Standard & Poor’s may have downgraded the United States credit rating from AAA to AA+ and the bears may have taken over Wall Street, but the Berkshire Hathaway chairman and billionaire Warren Buffett believes that the nation deserves a AAAA rating.
In a recent appearance on CNBC, Buffett said that he still believes that the United States’ debt is AAA and that he’s not changing his mind about Treasuries based on Standard & Poor’s downgrade. “If anything, it may change my opinion on S&P,” according to the Oracle of Omaha. “I wouldn’t dream of putting it anywhere else,” Buffett said, noting that at Berkshire, the only reason he’s sold Treasuries in the past is to purchase stocks or make acquisitions. Berkshire is still buying T-bills, even though yields have declined. “If I have to buy (Treasuries) at a zero percent yield, I will,” he said. “I don’t like it, but we’ll do it.”
Buffett has something of a vested interest in criticizing Standard & Poor’s. Berkshire Hathaway is one of the biggest shareholders in Standard & Poor’s main competitor Moody’s with about 28 million shares. But the billionaire has long urged people to make their own decisions about an investment’s prospects without relying on credit rating agencies. Buffett said the action doesn’t change his view on the soundness of U.S. Treasury bills. At least $40 billion of Berkshire Hathaway’s approximately $48 billion cash and equivalents is in U.S. Treasury bills, and Buffett won’t consider investing it elsewhere.
According to Buffett, America’s leaders may have a difficult time agreeing on the country’s financial future and the value of the dollar may slide, but that won’t keep the world’s richest nation from paying its debts. The United States has a GDP of about $48,000 per person, and the Federal Reserve can always print more money. “Our currency is not AAA, and in recent months the performance of our government has not been AAA, but our debt is AAA,” Buffett said.
Writing on the InvestorPlace.com website, Jeff Reeves says that “Before you scoff that Buffett is just a bygone relic of an era during which stocks like General Electric truly did have bulletproof dividends and it would have been unfathomable for stocks like General Motors to go bankrupt, consider this: In September 2008, the depths of the financial crisis when nobody knew which bank would fail next, Buffett and Berkshire dumped $5 billion into preferred stock of Goldman Sachs. Thanks to the 10 percent interest on those shares, Berkshire Hathaway earned a cool $500 million per year in dividends before Goldman bought back the stock several months ago. What’s more, the investment bank paid a hefty 10 percent premium to buy back those preferred shares. Maybe it was crazy to jump into banks headfirst when the market was going haywire in 2008. But it was awfully profitable for Buffett. You might think it’s crazy to stick to your buy-and-hold strategy now, or to continue to rely on U.S. Treasury Bonds. But take a deep breath and remember that not everyone is screaming and running for the hills. Yes, persistent problems with unemployment, the political bickering in Congress and the flatlining of our American economy are serious issues. But they are hardly new.”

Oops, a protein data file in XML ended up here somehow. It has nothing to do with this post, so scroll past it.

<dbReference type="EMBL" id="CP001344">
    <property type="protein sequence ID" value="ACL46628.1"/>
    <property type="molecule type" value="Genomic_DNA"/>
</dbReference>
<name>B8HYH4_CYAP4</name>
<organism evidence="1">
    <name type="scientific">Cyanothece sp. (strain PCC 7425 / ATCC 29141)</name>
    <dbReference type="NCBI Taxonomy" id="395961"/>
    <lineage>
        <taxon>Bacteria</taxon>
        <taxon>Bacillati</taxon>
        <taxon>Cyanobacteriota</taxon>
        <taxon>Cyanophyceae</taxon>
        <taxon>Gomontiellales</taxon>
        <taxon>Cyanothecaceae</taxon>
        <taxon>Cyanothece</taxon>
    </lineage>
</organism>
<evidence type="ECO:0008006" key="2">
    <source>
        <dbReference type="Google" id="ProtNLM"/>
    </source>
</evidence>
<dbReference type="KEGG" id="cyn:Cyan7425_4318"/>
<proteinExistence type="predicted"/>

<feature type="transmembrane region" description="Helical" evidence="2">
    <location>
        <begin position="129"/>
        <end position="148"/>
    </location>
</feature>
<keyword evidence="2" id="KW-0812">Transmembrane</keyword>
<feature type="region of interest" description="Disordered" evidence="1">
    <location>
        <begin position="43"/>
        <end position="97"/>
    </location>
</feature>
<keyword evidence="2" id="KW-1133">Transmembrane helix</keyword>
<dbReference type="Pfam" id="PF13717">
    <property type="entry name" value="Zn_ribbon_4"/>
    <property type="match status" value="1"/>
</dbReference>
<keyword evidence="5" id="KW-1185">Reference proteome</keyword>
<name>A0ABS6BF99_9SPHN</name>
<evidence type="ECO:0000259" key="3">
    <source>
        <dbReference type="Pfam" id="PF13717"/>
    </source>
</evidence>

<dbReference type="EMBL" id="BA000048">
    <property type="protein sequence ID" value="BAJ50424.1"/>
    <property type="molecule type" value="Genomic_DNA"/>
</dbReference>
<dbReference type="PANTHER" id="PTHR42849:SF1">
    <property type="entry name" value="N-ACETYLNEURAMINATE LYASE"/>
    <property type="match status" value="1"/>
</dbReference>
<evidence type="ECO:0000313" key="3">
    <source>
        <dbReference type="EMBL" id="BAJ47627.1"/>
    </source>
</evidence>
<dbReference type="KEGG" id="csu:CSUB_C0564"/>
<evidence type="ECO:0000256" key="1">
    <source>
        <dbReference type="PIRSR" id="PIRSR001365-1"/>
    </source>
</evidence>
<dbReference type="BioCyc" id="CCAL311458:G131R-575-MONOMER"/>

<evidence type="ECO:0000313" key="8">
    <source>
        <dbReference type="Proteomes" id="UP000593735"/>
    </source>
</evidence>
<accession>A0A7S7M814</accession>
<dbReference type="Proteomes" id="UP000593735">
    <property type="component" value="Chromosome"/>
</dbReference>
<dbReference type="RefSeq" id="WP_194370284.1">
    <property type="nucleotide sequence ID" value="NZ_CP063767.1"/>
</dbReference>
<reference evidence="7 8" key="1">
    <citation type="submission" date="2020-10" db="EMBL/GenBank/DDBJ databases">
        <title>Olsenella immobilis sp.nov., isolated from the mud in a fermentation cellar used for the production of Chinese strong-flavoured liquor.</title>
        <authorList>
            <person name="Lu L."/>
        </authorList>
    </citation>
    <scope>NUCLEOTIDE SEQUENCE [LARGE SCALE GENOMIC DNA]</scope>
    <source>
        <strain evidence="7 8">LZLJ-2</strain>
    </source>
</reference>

Not everyone agrees with Buffett. According to the Equity Master website, “We must say that we do not agree with Mr. Buffett. We are not arguing with the credibility of S&P, whose reputation admittedly became tainted when it gave the highest rating to many mortgaged backed securities in the months leading up to the demise of Lehman. But that does not mean that the U.S. is without some serious problems. Indeed, the U.S.’ mounting debt is a huge cause for concern and the government’s latest move to raise the debt ceiling is only likely to postpone an eventual default and not entirely extinguish it. Moreover, the claim that the U.S. can pay its debt because it can print more money is a dangerous one to make. Printing money never really solved America’s problems. The two big quantitative easing programs and their failure to revive the sagging U.S. economy is testimonial to the fact. One thing that it will certainly do is bring down the value of the dollar and cause inflation to accelerate posing a fresh set of problems for the U.S. So, while criticisms can be piled on S&P, downgrading of the U.S.’ credit rating is something that the world’s largest economy had a long time coming.”
Firstpost agrees that Buffett is wrong. “Among other things, he said that the U.S. deserved a AAA credit rating when the S&P decided to bring it down to AA+. He also believes the U.S. will avert a double-dip recession. Well, Mr. Buffett, you are already half-wrong. A slow-growing nation with a 100 percent debt-to-GDP ratio cannot be AAA by any stretch of economic logic. It makes India’s 70-72 percent debt-GDP ratio look like the epitome of prudence. As for the other half of your prediction – that the U.S. will avoid a double-dip recession – the jury is out on that one, but the recession wasn’t the reason for the S&P downgrade anyway. There are two reasons, or maybe three, why the U.S. is in a mess. One is that it is overleveraged – in deep debt – both at the level of government and the common people. Two, the law that the U.S. can indefinitely live beyond its means has a flaw. It was built on the assumption that dollar debts can be paid off by printing more of the green stuff forever.”